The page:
What isNE1000

The NE1000 is a widely accepted standard for Novell 8-bit Ethernet network adapters. It was commonly used in various Ethernet adapters in the past. Its 16-bit counterpart is known as the NE2000.

In the late 1980s, Novell aimed to transition from the hardware server market and transform its flagship product, NetWare, into a PC-based server operating system that could work independently of the network implementation and topology. They referred to NetWare as a NOS, or network operating system. To achieve this, Novell needed networking technology, including networking cards like the NE1000, to become more commonplace.

Key Points:

  • The NE1000 is a standard 8-bit Ethernet network adapter.
  • It was widely used in many Ethernet adapters in the past.
  • Novell aimed to make NetWare a PC-based server operating system.
  • Networking technology needed to become a commodity for Novell’s strategy.

Frequently Asked Questions

What is the difference between NE1000 and NE2000?

The NE1000 is an 8-bit Ethernet network adapter, while the NE2000 is its 16-bit counterpart.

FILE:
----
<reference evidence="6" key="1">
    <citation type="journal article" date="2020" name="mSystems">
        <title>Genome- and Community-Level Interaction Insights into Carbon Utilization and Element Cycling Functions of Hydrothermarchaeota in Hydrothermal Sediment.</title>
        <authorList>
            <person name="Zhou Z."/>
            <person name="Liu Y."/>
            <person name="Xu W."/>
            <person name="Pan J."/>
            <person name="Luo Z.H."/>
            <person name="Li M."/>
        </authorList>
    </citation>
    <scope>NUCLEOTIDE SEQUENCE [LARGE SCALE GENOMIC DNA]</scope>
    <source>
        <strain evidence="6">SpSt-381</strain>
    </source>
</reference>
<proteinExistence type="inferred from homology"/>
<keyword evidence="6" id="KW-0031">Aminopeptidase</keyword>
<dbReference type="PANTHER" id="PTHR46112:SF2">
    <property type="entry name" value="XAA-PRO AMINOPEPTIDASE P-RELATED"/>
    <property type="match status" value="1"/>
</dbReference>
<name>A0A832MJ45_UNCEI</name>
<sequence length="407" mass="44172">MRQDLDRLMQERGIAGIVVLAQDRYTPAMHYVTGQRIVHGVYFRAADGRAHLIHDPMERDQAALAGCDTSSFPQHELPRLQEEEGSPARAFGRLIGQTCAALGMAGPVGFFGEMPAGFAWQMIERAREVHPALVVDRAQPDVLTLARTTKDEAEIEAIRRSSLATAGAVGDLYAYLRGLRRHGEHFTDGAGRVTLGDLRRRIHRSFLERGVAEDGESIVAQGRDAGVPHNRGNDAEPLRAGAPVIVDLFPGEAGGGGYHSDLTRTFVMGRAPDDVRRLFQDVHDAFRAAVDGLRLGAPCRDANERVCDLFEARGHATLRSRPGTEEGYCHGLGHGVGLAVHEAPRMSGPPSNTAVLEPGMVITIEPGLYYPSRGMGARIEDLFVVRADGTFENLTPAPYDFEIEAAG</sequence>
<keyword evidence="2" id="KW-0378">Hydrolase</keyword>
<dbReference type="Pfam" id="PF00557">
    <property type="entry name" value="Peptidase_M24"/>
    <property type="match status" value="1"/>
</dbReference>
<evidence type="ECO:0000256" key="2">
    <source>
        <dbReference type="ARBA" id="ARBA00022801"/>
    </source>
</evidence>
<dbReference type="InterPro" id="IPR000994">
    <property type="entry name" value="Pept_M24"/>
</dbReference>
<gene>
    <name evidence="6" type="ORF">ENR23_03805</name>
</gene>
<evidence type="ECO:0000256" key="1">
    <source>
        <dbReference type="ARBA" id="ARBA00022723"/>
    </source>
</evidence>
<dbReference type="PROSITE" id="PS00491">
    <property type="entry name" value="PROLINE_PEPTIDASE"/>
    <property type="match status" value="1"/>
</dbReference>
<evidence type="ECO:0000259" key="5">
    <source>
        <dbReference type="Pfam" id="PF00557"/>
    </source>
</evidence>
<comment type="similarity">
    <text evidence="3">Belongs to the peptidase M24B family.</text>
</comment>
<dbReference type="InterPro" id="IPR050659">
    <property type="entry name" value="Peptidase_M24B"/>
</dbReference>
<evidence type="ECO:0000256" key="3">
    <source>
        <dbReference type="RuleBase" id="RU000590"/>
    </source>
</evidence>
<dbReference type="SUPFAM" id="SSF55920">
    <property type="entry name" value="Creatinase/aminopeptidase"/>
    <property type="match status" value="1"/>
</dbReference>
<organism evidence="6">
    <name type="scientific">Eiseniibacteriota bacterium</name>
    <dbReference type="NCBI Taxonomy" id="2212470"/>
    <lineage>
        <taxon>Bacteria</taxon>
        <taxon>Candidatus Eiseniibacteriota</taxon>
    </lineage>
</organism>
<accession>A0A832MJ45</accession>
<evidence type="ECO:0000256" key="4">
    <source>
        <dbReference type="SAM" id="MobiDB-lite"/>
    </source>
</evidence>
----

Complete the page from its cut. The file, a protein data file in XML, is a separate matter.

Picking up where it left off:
Why did Novell want networking technology to become a commodity?

Novell wanted to shift focus from the hardware server market and make NetWare independent of the network implementation. This required networking technology, including adapters like the NE1000, to become more widely available and affordable.

In conclusion

The NE1000, a standard 8-bit Ethernet network adapter, played a significant role in Novell’s strategy to transform NetWare into a PC-based server operating system. By making networking technology, including adapters like the NE1000, more accessible and standardized, Novell aimed to establish a commodity market for network solutions.

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